So How Much Cacao Should We Consume?

According to David Wolfe in his book, Superfoods: The Food and Medicine of the Futurea low intake of cacao would account to 3-4 cacao beans for each 100 pounds of body weight. If you are a small person like me then this is really not a lot of cacao and would equate to maybe a teaspoon of powdered cacao a day at the most.

Wolfe states that an excessive intake of cacao would be between 11 and 33 cacao beans per 100 pounds of body weight. For someone who weighs 200 pounds this would be anywhere between roughly ½ tablespoon to 3 tablespoons a day – and much less for lighter individuals.

My general advice would be to limit your intake, avoid daily use and to avoid cacao completely if you are showing signs of adrenal exhaustion, chronic fatigue or heart rhythm abnormalities.

We can also use cacao in a ceremonial way, adapted to our modern lives, For example, prior to a physically demanding activity such as a long hike or an intense workout, as part of our social celebrations or even just for enjoyment and fun!

Used with respect there can be a place for cacao in our diets but I do not believe that high intakes on a daily basis have a positive effect and in fact are much more likely to negatively impact our health.

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  1. I’m tripping on cacao at the moment, I enjoy it!

    I know my limits with it and don’t push myself beyond those.

    I will eat it for a week or two then stop for a while.

  2. Are we all forgetting that raw cacao is essentially the same as the cocoa powder that we buy in the stores which no one is frightened to consume?

    According to FDA guidelines, cocoa powder and cacao powder are simply different terms for the same powder, and are nearly interchangeable; however, “cacao powder” specifically refers to raw, unsweetened powder. “Cocoa powder,” on the other hand, may still have a very small amount of cocoa butter present to enhance the flavor subtly.”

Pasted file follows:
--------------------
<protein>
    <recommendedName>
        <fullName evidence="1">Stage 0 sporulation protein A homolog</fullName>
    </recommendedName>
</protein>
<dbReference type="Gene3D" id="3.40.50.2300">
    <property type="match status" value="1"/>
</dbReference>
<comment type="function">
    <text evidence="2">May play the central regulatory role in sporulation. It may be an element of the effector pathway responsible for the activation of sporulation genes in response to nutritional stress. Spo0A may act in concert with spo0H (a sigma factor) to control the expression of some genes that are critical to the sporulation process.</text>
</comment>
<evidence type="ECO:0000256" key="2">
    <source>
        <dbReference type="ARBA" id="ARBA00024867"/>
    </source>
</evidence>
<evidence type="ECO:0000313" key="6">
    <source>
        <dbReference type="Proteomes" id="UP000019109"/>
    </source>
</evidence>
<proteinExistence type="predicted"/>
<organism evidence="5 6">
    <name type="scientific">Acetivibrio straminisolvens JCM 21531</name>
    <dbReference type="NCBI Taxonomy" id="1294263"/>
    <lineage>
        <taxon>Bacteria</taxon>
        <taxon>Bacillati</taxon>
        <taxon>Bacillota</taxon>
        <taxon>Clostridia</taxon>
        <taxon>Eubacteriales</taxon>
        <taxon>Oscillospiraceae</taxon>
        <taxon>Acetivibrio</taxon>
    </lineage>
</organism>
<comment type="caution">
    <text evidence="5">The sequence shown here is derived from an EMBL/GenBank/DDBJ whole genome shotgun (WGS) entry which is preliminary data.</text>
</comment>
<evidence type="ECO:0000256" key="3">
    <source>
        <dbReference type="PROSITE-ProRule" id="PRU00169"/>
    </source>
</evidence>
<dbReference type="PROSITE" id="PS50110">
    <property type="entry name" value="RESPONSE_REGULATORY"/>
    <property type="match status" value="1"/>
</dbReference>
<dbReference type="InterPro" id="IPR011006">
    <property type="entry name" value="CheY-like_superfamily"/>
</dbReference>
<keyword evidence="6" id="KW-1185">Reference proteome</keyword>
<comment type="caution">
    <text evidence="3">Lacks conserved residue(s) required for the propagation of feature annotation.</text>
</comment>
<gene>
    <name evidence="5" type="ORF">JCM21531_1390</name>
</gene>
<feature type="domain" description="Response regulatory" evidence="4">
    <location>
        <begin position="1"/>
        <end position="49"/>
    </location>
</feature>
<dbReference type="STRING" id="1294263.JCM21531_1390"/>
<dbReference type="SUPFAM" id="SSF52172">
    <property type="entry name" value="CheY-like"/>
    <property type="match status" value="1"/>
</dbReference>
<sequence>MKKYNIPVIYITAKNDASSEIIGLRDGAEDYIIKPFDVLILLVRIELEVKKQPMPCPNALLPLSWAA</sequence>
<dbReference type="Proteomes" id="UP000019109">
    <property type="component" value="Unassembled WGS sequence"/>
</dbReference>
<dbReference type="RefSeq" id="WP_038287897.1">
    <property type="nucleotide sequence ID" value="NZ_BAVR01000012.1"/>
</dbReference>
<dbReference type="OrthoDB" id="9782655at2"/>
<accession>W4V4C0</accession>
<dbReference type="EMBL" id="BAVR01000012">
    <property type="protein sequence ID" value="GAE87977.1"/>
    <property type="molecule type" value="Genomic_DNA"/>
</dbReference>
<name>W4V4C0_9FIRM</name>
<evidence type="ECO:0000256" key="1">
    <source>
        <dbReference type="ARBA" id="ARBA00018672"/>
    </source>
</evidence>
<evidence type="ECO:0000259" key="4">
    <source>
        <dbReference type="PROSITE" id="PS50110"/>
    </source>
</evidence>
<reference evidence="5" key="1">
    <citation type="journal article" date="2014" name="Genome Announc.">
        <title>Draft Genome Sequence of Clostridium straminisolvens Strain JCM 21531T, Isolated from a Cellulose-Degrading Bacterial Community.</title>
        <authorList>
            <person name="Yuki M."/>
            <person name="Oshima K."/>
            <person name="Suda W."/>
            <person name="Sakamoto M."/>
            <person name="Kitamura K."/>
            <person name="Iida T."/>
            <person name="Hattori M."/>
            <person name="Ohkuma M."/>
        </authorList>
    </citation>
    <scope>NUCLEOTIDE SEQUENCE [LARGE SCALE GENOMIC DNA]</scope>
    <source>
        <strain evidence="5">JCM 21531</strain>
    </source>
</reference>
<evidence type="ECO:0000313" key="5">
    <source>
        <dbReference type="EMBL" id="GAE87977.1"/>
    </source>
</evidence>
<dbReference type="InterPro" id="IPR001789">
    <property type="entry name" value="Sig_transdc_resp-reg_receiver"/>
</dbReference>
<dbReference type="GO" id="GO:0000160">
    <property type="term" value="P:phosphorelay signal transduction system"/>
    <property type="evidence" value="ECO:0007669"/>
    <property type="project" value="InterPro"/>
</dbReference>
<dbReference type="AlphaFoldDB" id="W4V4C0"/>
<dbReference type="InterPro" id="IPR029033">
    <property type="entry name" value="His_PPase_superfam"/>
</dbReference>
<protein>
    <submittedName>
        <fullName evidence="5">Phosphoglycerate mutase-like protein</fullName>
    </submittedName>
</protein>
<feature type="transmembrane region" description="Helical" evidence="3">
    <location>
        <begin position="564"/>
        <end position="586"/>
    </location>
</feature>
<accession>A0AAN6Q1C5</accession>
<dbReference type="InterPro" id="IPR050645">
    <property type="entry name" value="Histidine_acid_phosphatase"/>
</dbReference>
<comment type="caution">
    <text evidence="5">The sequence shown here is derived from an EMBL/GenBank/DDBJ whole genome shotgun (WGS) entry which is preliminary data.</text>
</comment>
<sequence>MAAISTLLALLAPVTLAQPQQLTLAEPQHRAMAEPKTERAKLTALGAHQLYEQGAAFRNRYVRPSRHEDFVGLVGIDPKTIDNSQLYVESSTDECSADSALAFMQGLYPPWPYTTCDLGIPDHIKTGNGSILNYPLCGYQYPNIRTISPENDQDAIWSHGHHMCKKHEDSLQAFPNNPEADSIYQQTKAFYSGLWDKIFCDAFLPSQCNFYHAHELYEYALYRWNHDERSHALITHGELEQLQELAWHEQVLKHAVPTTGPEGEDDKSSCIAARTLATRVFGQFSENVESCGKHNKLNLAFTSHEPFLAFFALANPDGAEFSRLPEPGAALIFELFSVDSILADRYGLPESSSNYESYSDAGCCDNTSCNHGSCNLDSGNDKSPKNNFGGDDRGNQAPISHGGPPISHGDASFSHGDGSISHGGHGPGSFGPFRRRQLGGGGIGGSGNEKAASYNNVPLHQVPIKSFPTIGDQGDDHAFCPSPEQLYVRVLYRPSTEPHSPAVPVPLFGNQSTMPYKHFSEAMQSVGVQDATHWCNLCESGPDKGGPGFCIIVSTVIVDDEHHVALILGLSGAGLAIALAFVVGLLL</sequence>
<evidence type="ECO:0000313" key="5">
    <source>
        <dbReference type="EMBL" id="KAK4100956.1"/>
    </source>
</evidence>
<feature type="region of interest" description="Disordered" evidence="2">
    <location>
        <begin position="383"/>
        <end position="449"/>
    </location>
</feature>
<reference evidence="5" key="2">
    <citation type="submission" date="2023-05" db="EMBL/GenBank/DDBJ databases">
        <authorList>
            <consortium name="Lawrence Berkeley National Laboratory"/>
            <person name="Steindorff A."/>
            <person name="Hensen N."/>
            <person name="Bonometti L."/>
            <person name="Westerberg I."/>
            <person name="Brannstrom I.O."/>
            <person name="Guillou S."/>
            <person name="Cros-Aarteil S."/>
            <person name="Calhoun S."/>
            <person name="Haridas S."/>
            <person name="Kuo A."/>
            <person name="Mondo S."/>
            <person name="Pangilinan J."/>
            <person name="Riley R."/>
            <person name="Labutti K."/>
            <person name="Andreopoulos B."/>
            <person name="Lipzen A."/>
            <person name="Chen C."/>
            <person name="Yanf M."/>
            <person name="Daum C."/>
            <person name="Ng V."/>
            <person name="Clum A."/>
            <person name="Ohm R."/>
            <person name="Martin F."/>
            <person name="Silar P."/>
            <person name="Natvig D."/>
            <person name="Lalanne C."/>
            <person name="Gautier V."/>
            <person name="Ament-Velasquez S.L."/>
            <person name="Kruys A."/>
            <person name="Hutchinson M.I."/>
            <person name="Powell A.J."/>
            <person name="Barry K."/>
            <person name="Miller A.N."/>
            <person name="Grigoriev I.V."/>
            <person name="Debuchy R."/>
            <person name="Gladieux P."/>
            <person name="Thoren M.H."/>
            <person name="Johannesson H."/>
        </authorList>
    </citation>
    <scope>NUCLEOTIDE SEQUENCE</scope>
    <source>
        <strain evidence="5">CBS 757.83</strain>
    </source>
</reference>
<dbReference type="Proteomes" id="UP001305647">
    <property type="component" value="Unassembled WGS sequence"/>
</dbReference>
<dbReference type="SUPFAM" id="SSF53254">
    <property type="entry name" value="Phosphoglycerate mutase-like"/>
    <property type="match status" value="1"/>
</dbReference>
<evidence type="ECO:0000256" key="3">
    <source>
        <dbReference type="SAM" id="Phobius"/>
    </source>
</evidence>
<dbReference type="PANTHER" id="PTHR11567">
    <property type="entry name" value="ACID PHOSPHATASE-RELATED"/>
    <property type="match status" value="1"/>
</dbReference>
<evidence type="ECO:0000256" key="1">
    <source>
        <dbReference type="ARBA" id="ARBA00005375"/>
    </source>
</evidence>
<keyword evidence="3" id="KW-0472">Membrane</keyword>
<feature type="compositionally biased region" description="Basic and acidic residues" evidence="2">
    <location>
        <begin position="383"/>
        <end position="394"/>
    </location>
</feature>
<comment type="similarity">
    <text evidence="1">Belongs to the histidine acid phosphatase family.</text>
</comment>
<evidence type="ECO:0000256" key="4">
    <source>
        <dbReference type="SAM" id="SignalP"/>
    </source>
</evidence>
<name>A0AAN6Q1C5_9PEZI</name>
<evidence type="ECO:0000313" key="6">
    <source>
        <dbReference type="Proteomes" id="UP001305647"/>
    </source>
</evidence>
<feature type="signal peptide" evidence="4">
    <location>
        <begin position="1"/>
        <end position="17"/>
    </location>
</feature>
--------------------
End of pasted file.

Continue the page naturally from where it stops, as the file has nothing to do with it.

I do realize that the processing that goes into making a Hershey-type cocoa powder will alter it but if we don’t question the cheap stuff I think in moderation we’ll all be safe eating the raw stuff.

  3. Yes Chris, I absolutely agree with you.

    In my experience raw cacao is definitely more stimulating than the roasted cocoa powders and I suspect some of the elements are changed in processing. However I also feel that in appropriate amounts raw cacao can sometimes have a positive effect and in the big picture will not have a significant negative impact for most.

    It is generally only when overused as a stimulating substance where problems can occur, and this applies equally to raw and cooked forms of cacao.

  4. This blogpost is great, unfortunately but for some reason i can’t see your blog on chrome, this is why i had to use an alternate browser.

  5. I was putting two tablespoons of raw cacao in my protein shakes because it tasted so good but have had to stop as it was giving me heart palpitations, and I was honestly on such a high (felt like ecstasy a few times) and was making me really nauseas. I also have a few liver problems which may be why it has affected me worse. I have noticed also that my acne has flared up since taking it. So no more raw cacao for me!!